159 Mr M. MacDonald, U.K. Secretary of State for Dominion Affairs, to Mr J. A. Lyons, Prime Minister
Circular Cablegram B80 LONDON, 24 March 1938, 2.55 a.m.
Following for Prime Minister:-
My telegram Circular B. No. 75.  It is proposed to include the following passage relating to Spain:-
There is another subject which is of such great importance that the House will rightly expect me to make reference to it.
With regard to the unhappy situation in Spain the policy of His Majesty's Government has been plainly declared. That policy has consistently, from the outbreak of the conflict, been one of non- intervention in Spanish affairs and the loyal observation of our obligations under the Non-Intervention Agreement. 
This policy was adopted in view of the dangerous international situation which threatened to develop with the first signs of civil strife in Spain.
From the early stages of the conflict, the prospect of open and active assistance to both Spanish parties from outside constituted a menace to the peace of Europe. If nothing was done to check this process, it might well have culminated in a general European war.
His Majesty's Government, acting in concert with the French Government, came to the conclusion that the only way to avert this very serious threat was by inducing other European Powers to fall in with their own determination to adopt a completely impartial attitude to both parties in Spain and to refrain from giving material assistance to either side.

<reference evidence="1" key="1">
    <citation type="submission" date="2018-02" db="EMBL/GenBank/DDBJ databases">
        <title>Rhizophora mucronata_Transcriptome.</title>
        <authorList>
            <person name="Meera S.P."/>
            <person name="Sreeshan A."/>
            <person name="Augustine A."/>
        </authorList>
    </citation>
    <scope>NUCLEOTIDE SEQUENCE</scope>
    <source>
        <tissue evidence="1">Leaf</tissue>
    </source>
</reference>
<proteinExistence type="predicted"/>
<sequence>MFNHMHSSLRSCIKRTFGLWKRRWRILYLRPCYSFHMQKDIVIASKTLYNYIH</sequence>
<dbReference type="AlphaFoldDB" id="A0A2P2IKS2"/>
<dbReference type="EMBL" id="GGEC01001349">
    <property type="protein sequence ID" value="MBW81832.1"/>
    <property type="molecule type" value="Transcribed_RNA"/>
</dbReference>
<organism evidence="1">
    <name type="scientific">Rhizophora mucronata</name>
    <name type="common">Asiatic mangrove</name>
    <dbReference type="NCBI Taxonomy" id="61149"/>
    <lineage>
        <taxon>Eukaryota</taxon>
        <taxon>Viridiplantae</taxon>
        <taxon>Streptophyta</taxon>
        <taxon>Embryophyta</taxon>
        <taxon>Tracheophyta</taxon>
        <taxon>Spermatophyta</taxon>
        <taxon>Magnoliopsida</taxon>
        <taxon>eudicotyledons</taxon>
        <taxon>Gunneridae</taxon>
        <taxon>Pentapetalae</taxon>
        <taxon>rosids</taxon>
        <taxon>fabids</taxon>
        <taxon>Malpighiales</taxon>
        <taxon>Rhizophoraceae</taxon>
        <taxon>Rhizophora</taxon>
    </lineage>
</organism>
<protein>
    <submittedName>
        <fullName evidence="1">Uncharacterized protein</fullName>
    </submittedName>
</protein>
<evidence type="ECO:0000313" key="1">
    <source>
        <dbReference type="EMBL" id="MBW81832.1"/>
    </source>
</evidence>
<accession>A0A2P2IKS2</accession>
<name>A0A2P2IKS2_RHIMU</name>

His Majesty's Government are fully alive to the fact that infringements of practice on non-intervention have taken place and continue to take place. But they feel that serious as these infringements are, in their view there has been a great exaggeration both of their extent and value which they may have been in rendering assistance to one party rather than to the other in Spain. They have occurred in varying degrees at different times in favour of both sides.
These circumstances do not however alter the judgment of H.M.
Government that the policy of non-intervention, even though infractions of this policy may take place, affords the best means of avoiding a major conflagration.
In the meanwhile H.M. Government in a spirit of complete impartiality have devoted their efforts to such humanitarian work as has been possible for the benefit of the Spanish people as a whole. They have greatly deplored the excesses committed during this strife as affecting the civilian population, and they have taken every opportunity which presented itself to convey to both sides their strong disapproval of the employment of such methods which have earned public condemnation and are contrary to the rules of international law. It will be within the recollection of the House that so recently as on March 18th last, I expressed in this House horror and disgust at the indiscriminate bombing which was being carried out at Barcelona at that time, and strong representations have since been made to Salamanca authorities on this matter in conjunction with the French Government. It is a matter of some satisfaction to note that though their representations have as yet met with no definite response, there has been no recurrence of bombing at Barcelona since their representations were made.